Google Reader is almost dead. Here are some alternatives from the Arab World

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Google Reader

Google recently announced that they are discontinuing their news feed service Google Reader as of July 1st , citing a loyal, but declining readership and the intent to focus more heavily on other products. 

The service, which originally launched in 2005, allows readers to follow news by aggregating RSS feeds and easily browsing and sharing their favorite stories in a simple interface. Once Google acquired their major competitor, Feedburner, in 2007 and folded its features into Reader, it became the most popular news feed summary service over the past five years. 

Of course, many Google Reader fans are now in an uproar, and Yahoo! is benefitting. Within 48 hours after the announcement, competitor Feedly recorded a mass exodus of 500,000 users from Google Reader to its platform, which offers similar services for free (2.5 million more followed within the first two weeks). With an attractive design and customizable interface, as well as mobile apps for Android and iOS, it's not hard to see why Feedly has been lauded as Google Reader's successor

But, for those looking for an alternative with a focus on the Middle East, here are some alternatives that support both Arabic and English:

  • Agenda25 is a smartphone application that first attempted to handle the momentum of news and political views after Egypt’s revolution. The application retrieves a political digest that includes opinions, videos and blogs from Facebook and Twitter. Based on a user’s interaction over time, the app predicts preferred content and shows this at the top of the feed. Users can’t add other news sources to Agenda25 however, making the focus fairly limited to political news inside Egypt, but it’s still a useful app for those interested in the topic. The app is available in Arabic and can be downloaded on iOS, Android, and BlackBerry for free.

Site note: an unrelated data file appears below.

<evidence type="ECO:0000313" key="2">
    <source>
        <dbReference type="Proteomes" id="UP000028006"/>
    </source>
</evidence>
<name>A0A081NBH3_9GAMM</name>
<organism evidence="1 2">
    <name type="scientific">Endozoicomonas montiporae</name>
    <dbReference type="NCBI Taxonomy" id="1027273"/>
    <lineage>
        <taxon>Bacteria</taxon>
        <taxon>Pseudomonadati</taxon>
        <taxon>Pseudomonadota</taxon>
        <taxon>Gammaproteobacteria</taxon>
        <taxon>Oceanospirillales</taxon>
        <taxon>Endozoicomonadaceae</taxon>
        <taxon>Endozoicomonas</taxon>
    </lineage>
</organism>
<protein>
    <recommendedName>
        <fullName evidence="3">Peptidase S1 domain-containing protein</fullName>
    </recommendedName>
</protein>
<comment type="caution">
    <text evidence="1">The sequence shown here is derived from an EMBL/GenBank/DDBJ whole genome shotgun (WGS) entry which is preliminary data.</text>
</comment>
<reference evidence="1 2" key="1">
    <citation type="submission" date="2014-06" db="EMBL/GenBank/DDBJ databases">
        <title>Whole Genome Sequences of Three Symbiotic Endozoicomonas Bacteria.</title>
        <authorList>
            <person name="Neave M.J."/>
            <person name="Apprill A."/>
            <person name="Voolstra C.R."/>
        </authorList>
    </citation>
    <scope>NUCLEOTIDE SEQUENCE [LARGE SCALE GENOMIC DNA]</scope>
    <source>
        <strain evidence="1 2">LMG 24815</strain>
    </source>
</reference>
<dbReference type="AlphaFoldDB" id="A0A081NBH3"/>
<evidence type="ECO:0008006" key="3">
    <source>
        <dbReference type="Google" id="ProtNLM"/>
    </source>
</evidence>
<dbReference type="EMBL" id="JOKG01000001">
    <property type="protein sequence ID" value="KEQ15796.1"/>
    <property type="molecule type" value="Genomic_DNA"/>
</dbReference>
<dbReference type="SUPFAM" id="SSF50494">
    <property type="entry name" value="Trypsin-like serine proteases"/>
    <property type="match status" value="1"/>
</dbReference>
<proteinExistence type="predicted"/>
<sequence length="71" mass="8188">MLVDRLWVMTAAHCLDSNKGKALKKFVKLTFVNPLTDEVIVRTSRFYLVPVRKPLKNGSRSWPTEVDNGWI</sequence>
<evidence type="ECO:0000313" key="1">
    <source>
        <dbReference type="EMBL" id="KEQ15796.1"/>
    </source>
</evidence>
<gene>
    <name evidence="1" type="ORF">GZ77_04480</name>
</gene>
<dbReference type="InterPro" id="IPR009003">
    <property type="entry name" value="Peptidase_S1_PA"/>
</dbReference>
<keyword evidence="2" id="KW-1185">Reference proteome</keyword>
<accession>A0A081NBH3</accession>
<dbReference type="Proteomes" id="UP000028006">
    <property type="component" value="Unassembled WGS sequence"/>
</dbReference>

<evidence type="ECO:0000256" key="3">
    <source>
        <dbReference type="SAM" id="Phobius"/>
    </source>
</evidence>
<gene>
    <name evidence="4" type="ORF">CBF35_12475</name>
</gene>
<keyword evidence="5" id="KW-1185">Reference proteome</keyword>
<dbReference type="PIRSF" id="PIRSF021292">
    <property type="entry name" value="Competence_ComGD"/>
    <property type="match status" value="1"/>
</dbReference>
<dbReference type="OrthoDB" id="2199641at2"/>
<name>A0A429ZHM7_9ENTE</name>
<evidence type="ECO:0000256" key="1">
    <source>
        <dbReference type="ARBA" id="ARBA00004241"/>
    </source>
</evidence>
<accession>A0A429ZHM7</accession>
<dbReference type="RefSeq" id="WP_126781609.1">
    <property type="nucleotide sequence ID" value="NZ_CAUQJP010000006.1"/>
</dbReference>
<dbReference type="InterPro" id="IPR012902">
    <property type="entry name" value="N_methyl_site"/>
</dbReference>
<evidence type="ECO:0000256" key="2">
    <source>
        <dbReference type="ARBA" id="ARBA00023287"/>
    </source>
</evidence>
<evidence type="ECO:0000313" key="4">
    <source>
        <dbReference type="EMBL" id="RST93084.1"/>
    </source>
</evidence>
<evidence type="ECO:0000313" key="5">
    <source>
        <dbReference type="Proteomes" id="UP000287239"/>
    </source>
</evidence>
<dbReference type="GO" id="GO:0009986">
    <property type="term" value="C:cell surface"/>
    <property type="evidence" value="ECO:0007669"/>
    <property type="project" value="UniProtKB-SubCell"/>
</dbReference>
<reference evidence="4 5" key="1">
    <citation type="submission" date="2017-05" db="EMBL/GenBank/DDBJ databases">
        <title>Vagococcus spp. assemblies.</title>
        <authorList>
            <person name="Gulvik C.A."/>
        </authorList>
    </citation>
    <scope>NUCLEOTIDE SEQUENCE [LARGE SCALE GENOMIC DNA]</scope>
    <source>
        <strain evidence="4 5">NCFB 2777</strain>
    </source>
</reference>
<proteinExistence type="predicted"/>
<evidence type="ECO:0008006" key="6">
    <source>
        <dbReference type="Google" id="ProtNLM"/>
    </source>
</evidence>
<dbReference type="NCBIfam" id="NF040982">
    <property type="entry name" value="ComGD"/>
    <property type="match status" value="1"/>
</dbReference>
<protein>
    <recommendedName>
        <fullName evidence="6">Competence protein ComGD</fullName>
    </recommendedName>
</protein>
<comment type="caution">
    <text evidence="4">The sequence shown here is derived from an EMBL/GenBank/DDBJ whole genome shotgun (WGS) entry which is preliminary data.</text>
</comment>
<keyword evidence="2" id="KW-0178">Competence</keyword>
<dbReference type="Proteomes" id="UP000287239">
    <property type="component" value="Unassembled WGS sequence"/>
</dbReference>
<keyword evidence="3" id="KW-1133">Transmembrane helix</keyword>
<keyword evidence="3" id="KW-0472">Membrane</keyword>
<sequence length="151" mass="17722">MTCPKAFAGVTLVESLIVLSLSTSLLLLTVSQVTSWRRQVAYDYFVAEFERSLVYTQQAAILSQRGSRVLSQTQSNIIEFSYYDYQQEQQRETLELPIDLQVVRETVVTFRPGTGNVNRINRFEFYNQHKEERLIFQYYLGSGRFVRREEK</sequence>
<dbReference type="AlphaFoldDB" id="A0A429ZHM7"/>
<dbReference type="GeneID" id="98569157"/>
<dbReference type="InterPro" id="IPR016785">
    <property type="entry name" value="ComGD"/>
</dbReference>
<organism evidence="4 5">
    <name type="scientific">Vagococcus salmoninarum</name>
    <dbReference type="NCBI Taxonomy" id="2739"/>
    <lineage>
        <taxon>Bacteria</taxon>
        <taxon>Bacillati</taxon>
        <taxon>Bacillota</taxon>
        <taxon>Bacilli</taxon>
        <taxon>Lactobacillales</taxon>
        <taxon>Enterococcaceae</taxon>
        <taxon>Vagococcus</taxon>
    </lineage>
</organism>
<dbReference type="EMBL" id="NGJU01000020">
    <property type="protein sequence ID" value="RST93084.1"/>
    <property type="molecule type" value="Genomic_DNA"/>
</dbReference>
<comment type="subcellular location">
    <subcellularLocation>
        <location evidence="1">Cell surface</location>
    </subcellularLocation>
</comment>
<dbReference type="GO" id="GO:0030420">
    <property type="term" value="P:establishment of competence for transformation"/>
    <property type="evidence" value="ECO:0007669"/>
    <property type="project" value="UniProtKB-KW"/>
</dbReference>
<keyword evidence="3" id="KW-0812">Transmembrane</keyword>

• Nextly is another platform that, while it doesn't allow for customized lists of feeds- yet- allows readers to browse through the latest websites shared by a given news outlet via its RSS feed. In other words, you can leap from website to website directly, without panning through lists. Their curated list of news feeds includes sources like Y Combinator's Hacker News, and a list of the top 100 VC blogs, curated by Brad Feld, oh, and the Wamda feed. More customization is coming soon. (Disclosure: Wamda Capital has invested in Nextly). 
  •, developed by Egyptian developer Osman Ahmed Osman and currently owned by Sarmadi, specializes in political news and covers a wide range of fields from several select news sources and newspapers. classifies news by popularity based on how often each topic is read by users. It also offers a feed for the most popular news and is available online in Arabic.
  • Nabd, developed by Waveline Media, is a mobile news aggregator covering news from 13 Arab countries. The app lets users select interests, favorite news sources, and preferred countries and is available for free on iOS.

Are there other aggregators that you use to organize your news in either Arabic or English? Let us know in the comments section below.

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